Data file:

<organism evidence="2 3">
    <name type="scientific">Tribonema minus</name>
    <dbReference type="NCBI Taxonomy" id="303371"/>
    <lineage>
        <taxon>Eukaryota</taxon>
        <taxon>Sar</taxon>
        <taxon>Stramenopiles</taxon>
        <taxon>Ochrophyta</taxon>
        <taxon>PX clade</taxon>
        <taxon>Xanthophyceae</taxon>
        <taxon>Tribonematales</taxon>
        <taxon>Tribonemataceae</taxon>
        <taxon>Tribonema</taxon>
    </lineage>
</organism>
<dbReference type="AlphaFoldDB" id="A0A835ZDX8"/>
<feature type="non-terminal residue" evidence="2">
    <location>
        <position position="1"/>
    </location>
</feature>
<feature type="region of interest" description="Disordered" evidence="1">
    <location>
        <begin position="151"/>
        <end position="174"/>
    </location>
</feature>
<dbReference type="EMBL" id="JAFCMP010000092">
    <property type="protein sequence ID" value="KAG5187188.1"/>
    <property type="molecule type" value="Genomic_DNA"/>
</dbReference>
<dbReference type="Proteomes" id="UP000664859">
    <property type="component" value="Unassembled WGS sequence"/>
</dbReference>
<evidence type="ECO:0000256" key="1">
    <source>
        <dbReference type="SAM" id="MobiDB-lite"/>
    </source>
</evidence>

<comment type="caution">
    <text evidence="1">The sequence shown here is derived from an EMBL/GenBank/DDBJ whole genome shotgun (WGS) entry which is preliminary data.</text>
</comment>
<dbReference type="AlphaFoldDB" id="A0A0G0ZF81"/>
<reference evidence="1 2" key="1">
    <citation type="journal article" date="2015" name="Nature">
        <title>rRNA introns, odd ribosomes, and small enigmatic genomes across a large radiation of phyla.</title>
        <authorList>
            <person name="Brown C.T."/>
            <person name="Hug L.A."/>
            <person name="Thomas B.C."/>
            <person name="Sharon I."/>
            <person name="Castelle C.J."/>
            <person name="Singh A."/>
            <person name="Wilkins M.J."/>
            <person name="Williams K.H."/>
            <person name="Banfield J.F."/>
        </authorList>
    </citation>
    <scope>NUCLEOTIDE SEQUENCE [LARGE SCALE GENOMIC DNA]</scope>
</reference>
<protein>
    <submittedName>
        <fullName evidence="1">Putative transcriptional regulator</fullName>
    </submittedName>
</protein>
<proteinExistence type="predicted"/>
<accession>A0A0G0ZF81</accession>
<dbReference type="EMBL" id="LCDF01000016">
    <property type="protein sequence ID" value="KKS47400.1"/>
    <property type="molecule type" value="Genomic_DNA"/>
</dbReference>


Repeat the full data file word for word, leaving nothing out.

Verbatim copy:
<organism evidence="2 3">
    <name type="scientific">Tribonema minus</name>
    <dbReference type="NCBI Taxonomy" id="303371"/>
    <lineage>
        <taxon>Eukaryota</taxon>
        <taxon>Sar</taxon>
        <taxon>Stramenopiles</taxon>
        <taxon>Ochrophyta</taxon>
        <taxon>PX clade</taxon>
        <taxon>Xanthophyceae</taxon>
        <taxon>Tribonematales</taxon>
        <taxon>Tribonemataceae</taxon>
        <taxon>Tribonema</taxon>
    </lineage>
</organism>
<dbReference type="AlphaFoldDB" id="A0A835ZDX8"/>
<feature type="non-terminal residue" evidence="2">
    <location>
        <position position="1"/>
    </location>
</feature>
<feature type="region of interest" description="Disordered" evidence="1">
    <location>
        <begin position="151"/>
        <end position="174"/>
    </location>
</feature>
<dbReference type="EMBL" id="JAFCMP010000092">
    <property type="protein sequence ID" value="KAG5187188.1"/>
    <property type="molecule type" value="Genomic_DNA"/>
</dbReference>
<dbReference type="Proteomes" id="UP000664859">
    <property type="component" value="Unassembled WGS sequence"/>
</dbReference>
<evidence type="ECO:0000256" key="1">
    <source>
        <dbReference type="SAM" id="MobiDB-lite"/>
    </source>
</evidence>

<comment type="caution">
    <text evidence="1">The sequence shown here is derived from an EMBL/GenBank/DDBJ whole genome shotgun (WGS) entry which is preliminary data.</text>
</comment>
<dbReference type="AlphaFoldDB" id="A0A0G0ZF81"/>
<reference evidence="1 2" key="1">
    <citation type="journal article" date="2015" name="Nature">
        <title>rRNA introns, odd ribosomes, and small enigmatic genomes across a large radiation of phyla.</title>
        <authorList>
            <person name="Brown C.T."/>
            <person name="Hug L.A."/>
            <person name="Thomas B.C."/>
            <person name="Sharon I."/>
            <person name="Castelle C.J."/>
            <person name="Singh A."/>
            <person name="Wilkins M.J."/>
            <person name="Williams K.H."/>
            <person name="Banfield J.F."/>
        </authorList>
    </citation>
    <scope>NUCLEOTIDE SEQUENCE [LARGE SCALE GENOMIC DNA]</scope>
</reference>
<protein>
    <submittedName>
        <fullName evidence="1">Putative transcriptional regulator</fullName>
    </submittedName>
</protein>
<proteinExistence type="predicted"/>
<accession>A0A0G0ZF81</accession>
<dbReference type="EMBL" id="LCDF01000016">
    <property type="protein sequence ID" value="KKS47400.1"/>
    <property type="molecule type" value="Genomic_DNA"/>
</dbReference>